Hong Kong data are based on Stock Investor Survey (2006) by the Hong Kong Securities and Futures Commission, insurance is included in Other and pension is not included due to data availability. Equities and fixed income in total made up of 15% of Singapore households’ financial assets, simple 50/50 is taken for illustration purposes. Total may not sum to 100% due to rounding.
EXHIBIT 4B: AVERAGE ANNUAL REAL DEPOSIT RATE BASED ON RESPECTIVE COUNTRY’S DEPOSIT RATE LESS YEAR-OVER-YEAR INFLATION*
Yet in many Asian countries, retirement portfolios are inadequately diversified. Often, much of household wealth is held in real estate. In Singapore, for example, about 55% of household net worth is held in residential property.3 And in their financial asset allocation, households hold far too much in cash. In Taiwan, cash and bank deposits account for 42% of household financial assets, and in Hong Kong, 45% (EXHIBIT 4). (In the U.S., in contrast, the percentage is just 14%.) Individuals need greater options for income in retirement than can be provided by real estate and cash.
Investors should save early and often for retirement, harnessing the power of appropriate portfolio diversification
EXHIBIT 5: BENEFIT OF SAVING EARLY
Indeed, the damaging effects of excess allocation to cash cannot be overstated. As EXHIBIT 5 illustrates, the considerable benefits of saving early will be eroded when a portfolio is invested in cash instead of a well-diversified mix of asset classes.
LIFE STAGES: ACCUMULATION AND DECUMULATION
Whatever retirement strategy an individual chooses, it should be informed by a long-term focus. Put another way, anyone planning for retirement in, say, more than a decade, should know that time is on his side. Even someone who is generally risk-averse should assess his capacity for taking on some level of risk. This recommendation is especially relevant in Asia, where financial crises in 1997 and 2008 have left many excessively leery of taking on any financial risk at all.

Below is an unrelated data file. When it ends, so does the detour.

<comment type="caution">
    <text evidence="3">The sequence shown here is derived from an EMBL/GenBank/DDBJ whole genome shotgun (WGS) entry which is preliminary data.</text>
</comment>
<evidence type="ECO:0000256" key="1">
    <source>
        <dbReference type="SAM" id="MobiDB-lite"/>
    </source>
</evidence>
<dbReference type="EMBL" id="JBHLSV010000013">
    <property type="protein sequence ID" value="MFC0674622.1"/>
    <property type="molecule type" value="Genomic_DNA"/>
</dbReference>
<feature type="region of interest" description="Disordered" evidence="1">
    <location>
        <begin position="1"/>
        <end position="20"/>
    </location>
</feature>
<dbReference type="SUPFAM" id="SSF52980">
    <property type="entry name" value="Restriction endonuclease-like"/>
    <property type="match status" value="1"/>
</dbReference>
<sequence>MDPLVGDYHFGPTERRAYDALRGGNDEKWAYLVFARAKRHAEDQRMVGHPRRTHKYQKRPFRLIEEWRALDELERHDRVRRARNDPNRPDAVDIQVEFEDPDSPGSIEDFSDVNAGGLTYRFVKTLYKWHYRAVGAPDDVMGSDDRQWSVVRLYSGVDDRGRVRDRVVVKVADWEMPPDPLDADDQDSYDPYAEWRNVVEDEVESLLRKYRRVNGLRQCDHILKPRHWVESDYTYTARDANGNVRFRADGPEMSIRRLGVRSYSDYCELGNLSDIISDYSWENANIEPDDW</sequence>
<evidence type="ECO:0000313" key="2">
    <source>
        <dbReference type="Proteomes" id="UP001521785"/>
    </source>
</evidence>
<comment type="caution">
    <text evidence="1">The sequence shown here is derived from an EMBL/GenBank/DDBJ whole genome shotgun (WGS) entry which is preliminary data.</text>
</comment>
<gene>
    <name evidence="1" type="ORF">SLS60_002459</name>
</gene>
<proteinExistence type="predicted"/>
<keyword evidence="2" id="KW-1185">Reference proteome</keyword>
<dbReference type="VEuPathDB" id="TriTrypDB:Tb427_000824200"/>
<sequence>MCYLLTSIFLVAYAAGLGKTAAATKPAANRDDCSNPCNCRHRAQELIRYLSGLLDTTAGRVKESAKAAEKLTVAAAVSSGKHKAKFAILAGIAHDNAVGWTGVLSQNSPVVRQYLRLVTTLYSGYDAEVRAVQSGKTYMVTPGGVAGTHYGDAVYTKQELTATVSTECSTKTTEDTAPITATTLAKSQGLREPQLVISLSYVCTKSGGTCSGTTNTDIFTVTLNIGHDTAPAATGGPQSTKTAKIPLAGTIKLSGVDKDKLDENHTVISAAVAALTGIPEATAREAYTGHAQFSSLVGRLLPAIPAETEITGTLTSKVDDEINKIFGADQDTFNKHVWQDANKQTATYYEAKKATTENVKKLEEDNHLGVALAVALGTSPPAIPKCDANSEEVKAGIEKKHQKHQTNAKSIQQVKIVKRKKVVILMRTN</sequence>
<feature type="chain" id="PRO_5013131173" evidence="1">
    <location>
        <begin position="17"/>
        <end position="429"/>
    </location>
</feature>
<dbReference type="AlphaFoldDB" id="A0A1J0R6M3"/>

A retirement strategy must address two life stages, accumulation and decumulation. In the first, which runs from the first day on the first job until retirement approaches, assets are accumulated. During this period, it is critical that an individual take the long view and invest in a well-diversified portfolio with a healthy growth target, given one’s risk capacity. Time, as we said, is an ally.
It is also important to balance multiple savings goals. Even as a parent sets aside a portion of a paycheck for his child’s educational fund, he can’t give short shrift to the need for long-term retirement saving. The best course is to dedicate separate pools of savings for each specific long-term goal (such as buying a house, financing a child’s education or funding a couple’s retirement).
In the decumulation phase, the investment approach is quite different. During this period, the chief goal is to generate income based on a “safe withdrawal” target. (This refers to a withdrawal rate from a retirement portfolio that would prevent a retiree from outliving his money.) Caution is key in the decumulation phase because an investor must be prepared for an extended period of poor market returns. There is also potential risk in investing too conservatively or withdrawing too aggressively, as either approach may increase the risk that a retiree will eventually run out of money.
CONCLUSION: SET PRIORITIES, MAKE A PLAN
Retirement planning can be daunting, but it can also draw on a powerful advantage—a long time horizon. Even relatively modest savings, if invested sensibly in a well-diversified portfolio, can deliver the desired investment objective down the road. An experienced financial advisor will be able to help an individual establish goals, assess risk capacity and determine appropriate asset allocation and investment strategies. The key, at any age or life juncture, is to make retirement planning a priority.
For additional information, please contact your J.P. Morgan representative.